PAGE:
Two Experimental Strategies to Restore Muscle Mass in Adult Rats Following Spinal Cord Injury

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12 Scopus citations


Spinal cord injury decreases muscle mass and is associated with myofiber type trans formations in skeletal muscles. The present study evaluated the potential of motor- assisted cycling exercise or transplantation of fetal spinal cord tissue into the lesion cavity to inhibit or minimize these changes in skeletal muscles of 27 adult female Sprague-Dawley rats. Soleus (SO) and tibialis anterior (TA) muscles were studied 30 to 32 days after injury/intervention in the following groups: uninjured control ani mals (Con); spinal cord injured only (Tx); Tx with a 4-week exercise program con sisting of five weekly 60-minute sessions of cycling exercise initiated 5 days after in jury (TxEx); and Tx with fetal spinal cord tissue transplanted into the lesion cavity at the time of injury (TxTp). SO and TA muscle to body weight ratios were reduced significantly in the Tx group (24-30% decrease vs Con, p < 0.05) but were maintained with regular cycling exercise (6-8% decrease vs Con, no significant difference). The transplant had a beneficial effect on TA muscle mass (16% decrease vs Con, no sig nificant difference) but was not effective in limiting the effects of Tx on SO muscle mass. Immunohistochemistry and Northern analysis of TA and SO muscles revealed a Tx-induced reduction in myofiber cross sectional area (22% and 33% vs Con re spectively, p < 0.05) as well as a conversion in myosin heavy chain (MyHC) expres sion toward faster MyHC isoforms. Moreover, one month after injury, there was an increase in myofibers expressing more than one MyHC. mRNA encoding MyoD, a muscle-specific transcription factor, was increased in SO muscles suggesting that it may be involved in the long-term adaptations following spinal cord transection. Although cycling exercise was effective in preventing the decrease in myofiber area in both TA and SO, it did not inhibit the transformations of myofiber type. TA myofiber area was maintained in transplant recipients, however, this treatment was without conse quence on the size of SO myofibers. These results suggest that some of the normally observed spinal cord injury-induced skeletal muscle adaptations are minimized after one month of cycling exercise or fetal spinal cord tissue transplants.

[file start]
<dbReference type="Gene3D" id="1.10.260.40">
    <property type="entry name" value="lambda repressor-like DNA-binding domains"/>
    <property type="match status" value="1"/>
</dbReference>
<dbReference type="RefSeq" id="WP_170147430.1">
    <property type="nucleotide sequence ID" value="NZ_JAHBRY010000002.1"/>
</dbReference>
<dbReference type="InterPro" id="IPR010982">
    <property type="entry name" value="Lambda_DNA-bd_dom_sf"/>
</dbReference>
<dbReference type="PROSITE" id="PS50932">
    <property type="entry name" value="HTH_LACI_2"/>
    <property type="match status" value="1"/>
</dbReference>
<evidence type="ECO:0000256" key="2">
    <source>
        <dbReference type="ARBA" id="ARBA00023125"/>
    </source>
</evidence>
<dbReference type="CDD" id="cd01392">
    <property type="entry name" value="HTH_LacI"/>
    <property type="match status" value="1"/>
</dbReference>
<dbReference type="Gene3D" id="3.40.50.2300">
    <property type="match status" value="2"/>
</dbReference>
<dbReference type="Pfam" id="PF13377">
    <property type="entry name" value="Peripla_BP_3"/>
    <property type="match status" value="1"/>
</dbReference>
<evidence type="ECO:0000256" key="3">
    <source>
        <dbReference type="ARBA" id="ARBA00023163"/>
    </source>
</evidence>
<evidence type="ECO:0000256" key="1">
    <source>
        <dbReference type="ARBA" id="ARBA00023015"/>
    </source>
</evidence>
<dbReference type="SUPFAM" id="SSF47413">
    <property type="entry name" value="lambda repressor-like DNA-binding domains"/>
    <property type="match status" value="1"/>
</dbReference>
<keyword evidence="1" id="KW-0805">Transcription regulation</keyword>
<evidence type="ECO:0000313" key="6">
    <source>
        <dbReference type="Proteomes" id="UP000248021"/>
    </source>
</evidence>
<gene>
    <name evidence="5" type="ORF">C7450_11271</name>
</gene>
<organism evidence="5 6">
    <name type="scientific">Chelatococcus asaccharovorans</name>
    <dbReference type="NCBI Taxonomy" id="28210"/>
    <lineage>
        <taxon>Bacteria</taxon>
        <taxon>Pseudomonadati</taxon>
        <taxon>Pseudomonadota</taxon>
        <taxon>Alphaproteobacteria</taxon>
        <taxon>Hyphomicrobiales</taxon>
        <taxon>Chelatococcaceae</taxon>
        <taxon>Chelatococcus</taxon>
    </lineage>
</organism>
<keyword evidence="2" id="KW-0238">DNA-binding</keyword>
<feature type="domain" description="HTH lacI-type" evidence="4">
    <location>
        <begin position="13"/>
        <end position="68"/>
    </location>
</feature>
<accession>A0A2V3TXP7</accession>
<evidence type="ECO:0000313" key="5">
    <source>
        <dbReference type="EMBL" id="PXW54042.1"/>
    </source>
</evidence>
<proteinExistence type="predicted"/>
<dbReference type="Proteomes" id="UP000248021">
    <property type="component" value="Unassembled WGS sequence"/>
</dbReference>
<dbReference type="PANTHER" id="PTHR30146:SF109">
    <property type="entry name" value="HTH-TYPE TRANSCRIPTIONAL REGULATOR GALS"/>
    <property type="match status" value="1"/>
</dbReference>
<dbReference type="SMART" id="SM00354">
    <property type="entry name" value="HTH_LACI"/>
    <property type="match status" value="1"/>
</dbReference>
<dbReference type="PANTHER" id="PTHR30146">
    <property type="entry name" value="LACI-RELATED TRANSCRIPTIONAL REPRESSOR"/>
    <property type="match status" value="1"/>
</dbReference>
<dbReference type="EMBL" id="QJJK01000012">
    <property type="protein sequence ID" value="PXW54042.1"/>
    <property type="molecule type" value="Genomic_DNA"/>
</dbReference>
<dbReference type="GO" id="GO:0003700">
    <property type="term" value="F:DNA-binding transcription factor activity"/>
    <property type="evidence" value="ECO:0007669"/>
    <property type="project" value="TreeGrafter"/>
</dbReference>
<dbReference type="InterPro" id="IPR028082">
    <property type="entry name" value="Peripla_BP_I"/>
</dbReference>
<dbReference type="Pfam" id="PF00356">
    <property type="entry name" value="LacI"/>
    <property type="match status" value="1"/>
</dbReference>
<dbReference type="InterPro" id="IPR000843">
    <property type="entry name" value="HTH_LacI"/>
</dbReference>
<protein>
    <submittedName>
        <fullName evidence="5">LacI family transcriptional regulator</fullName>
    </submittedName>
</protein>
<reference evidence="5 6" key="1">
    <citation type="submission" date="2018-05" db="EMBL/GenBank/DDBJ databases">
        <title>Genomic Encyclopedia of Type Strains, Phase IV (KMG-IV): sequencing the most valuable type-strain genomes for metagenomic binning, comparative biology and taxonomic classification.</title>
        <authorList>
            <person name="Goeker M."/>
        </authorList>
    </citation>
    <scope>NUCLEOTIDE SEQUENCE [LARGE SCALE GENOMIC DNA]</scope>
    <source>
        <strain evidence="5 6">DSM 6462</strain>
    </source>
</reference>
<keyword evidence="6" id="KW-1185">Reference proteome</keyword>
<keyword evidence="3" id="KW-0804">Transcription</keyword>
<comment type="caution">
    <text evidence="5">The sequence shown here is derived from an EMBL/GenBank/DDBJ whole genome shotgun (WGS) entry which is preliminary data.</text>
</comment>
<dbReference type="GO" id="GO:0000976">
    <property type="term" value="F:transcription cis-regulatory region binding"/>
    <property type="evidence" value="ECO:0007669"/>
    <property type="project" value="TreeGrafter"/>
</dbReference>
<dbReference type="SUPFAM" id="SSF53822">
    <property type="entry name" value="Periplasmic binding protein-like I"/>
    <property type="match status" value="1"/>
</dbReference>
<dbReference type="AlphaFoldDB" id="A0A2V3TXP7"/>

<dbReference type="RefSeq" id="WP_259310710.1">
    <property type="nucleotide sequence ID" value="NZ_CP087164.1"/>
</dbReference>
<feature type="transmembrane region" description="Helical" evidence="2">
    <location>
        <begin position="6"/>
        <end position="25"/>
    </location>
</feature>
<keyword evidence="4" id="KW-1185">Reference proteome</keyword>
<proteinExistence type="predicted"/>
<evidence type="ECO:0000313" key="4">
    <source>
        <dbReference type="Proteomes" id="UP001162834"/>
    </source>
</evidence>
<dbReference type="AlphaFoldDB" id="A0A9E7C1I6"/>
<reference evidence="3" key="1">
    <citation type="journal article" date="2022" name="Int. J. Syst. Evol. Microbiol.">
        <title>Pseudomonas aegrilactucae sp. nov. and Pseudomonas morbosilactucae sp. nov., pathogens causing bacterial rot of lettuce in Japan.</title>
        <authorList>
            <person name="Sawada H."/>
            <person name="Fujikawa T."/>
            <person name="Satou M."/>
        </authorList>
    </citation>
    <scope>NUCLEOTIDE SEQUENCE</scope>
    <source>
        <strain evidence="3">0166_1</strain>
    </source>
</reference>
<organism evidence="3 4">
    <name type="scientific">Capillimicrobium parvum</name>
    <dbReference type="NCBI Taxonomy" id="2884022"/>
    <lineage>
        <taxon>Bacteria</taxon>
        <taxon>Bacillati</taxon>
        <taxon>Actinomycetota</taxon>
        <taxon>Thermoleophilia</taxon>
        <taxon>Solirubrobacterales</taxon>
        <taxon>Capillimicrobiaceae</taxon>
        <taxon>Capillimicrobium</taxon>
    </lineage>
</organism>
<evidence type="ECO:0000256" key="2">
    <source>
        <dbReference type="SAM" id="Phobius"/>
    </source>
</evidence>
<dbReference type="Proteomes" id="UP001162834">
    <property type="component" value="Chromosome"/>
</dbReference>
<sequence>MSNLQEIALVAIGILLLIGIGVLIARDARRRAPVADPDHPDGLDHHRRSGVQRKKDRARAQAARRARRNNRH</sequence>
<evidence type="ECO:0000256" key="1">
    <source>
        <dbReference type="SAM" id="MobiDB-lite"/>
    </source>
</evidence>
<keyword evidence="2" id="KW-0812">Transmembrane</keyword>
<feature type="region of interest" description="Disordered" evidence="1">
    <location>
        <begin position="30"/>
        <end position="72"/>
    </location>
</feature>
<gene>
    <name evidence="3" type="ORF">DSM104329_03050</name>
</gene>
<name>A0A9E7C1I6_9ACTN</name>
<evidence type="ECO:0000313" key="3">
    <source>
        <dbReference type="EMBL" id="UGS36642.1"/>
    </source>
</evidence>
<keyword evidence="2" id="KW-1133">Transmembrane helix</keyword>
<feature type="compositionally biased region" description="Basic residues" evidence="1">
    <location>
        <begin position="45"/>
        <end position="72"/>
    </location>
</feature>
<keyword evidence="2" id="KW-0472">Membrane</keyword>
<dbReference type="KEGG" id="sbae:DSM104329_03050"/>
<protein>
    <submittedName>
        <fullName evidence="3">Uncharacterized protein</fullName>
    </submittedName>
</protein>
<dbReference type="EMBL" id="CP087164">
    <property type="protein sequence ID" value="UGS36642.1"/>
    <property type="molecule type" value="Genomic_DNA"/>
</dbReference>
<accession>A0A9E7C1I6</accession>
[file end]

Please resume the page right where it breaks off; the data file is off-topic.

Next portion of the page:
Original languageEnglish
Pages (from-to)125-134
Number of pages10
JournalNeurorehabilitation and Neural Repair
Issue number2
StatePublished - Jun 1999


  • Exercise
  • Fetal tissue transplantation
  • Fiber types
  • MyoD
  • Myosin heavy chain

ASJC Scopus subject areas

  • Rehabilitation
  • Neurology
  • Clinical Neurology


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